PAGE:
Qaddoumi: There’ll be no peace with Ariel Sharon in power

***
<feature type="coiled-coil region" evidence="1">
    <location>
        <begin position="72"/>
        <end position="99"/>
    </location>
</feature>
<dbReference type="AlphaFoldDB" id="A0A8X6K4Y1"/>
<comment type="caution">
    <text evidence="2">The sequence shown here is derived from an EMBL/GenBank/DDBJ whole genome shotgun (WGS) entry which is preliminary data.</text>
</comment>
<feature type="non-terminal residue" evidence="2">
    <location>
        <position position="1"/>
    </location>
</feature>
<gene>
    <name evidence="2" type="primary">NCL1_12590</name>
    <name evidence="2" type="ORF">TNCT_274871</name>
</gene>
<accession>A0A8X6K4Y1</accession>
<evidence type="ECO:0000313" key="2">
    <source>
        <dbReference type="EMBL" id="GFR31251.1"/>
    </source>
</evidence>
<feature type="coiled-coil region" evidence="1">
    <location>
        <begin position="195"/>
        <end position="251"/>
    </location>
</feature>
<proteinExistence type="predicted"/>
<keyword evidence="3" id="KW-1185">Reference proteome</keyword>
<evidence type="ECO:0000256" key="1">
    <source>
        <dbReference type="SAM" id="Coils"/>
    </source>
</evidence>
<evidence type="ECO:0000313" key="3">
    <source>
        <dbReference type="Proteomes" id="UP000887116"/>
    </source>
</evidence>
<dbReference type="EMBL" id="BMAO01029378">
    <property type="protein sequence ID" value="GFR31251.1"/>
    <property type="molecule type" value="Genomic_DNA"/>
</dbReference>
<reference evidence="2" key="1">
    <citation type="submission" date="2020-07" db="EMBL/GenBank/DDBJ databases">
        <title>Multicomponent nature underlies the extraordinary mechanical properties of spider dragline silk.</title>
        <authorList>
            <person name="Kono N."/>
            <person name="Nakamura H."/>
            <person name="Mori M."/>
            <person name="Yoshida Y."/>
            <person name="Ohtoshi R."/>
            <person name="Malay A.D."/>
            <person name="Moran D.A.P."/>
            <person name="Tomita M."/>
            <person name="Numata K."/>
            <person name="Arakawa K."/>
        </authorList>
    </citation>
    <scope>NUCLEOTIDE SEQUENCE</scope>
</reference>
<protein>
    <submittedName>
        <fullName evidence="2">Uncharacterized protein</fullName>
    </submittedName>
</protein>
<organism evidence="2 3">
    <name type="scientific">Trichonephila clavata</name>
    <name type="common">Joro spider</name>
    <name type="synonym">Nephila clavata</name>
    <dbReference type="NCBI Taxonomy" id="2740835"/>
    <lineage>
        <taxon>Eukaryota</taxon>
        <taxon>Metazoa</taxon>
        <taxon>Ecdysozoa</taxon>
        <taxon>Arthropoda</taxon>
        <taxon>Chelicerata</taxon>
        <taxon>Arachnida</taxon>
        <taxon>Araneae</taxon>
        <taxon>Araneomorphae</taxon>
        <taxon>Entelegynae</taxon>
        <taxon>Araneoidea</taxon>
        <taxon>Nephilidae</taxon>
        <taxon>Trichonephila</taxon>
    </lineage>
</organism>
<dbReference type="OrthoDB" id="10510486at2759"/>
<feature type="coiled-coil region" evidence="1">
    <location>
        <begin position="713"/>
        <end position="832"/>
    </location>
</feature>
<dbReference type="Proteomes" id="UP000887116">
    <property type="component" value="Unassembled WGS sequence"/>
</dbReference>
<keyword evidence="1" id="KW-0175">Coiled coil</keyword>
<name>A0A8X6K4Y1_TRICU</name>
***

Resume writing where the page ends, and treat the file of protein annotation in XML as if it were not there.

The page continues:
President Bush rolled out the red carpet at the White House for Palestinian Prime Minister Abu Mazen (Mahmoud Abbas), while Yasser Arafat is still a hostage of the Israelis in Ramallah. Can we assume that the Palestinians are prepared to sacrifice Arafat in order to acquire a state? Yasser Arafat, as elected head of state, appointed Abu Mazen prime minister. We belong to the same party, Al Fatah. Abu Mazen can’t do anything outside Arafat’s guidelines. It is good that President Bush has received one of our people’s representatives. But the real issue is to exert pressure on the Israelis to withdraw from the occupied territories. A few days ago, a meeting between Abu Mazen and Ariel Sharon ended in an impasse. We’re waiting for President Bush to demand Sharon’s compliance with the provisions of the «road map.» Why should the «road map» succeed, when as you have noted, the Oslo peace process failed? For many reasons. The Intifada has changed the scene over the past three years. The Israelis are exhausted, they have no sense of security and many of them have left the country. More than 1.4 million Israelis live below the poverty line. Sharon promised them security but hasn’t managed to provide it. Israeli society has started to become discontented, seeing that Sharon is capable of taking revenge on the Palestinians but not of bringing peace. Sharon ‘a warmonger’ Do you think there can be peace with Sharon in power? I don’t think so. Sharon is the last student of Zabotinski, an extremist warmonger who is at the end of his political life. What do you think of the latest proposal by Shimon Peres to turn Jerusalem into a kind of «international capital» under the aegis of the United Nations? It is a change in the Israeli stance. Until yesterday, they were saying that Jerusalem was the eternal capital of Israel. The new position represents some progress. The UN plan to share the territories between Israel and Palestine determined the status of greater Jerusalem as an international city. Consequently, if the Peres proposal is adopted by the Israeli government – which I doubt – the situation will improve. In any case, we want Jerusalem to be an open city, accessible to all the international community, the capital of two states, Israel and Palestine, with its western part under Israeli administration and the eastern part under Palestinian administration. Is the return of the refugees a matter of principle or a negotiating card for the Palestinian side? It is a matter of principle. No Palestinian leader can relinquish the right of refugee return. Not Arafat nor Abu Mazen nor anyone can deprive the refugees of the right to return, an elementary human right that is safeguarded by international justice. The Palestinian organizations declared a truce at the end of June. Does this mean that the Intifada, at least in its armed form, has reached an impasse? No. The international community, especially the sponsors of the «road map,» have asked us to give Israel time to comply. We decided on a three-month moratorium on Israel, a chance to implement the provisions of the «road map.» If they don’t, then the Intifada, the legitimate resistance of our people to the occupation, will continue. How dangerous is the division of the Palestinian movement into the worldly, pluralist PLO and Islamic organizations such as Hamas and Jihad? There’s no division. The Zionists represent at least three discrete streams and only united after the formation of the State. Hamas and Jihad are part of our national liberation struggle, even though they don’t participate in the PLO. We’re fighting the same enemy. We have good relations with them; I meet their representatives whenever I go to Syria. In the foreign press you appear as a likely, if not the most likely, successor to Arafat. Would you contend for such a role? My main aim is to see our revolution succeed. President Arafat is the leader of the revolution and he will continue to be as long as he lives. My role is clearly defined, as I have been elected the PLO’s secretary and foreign minister.

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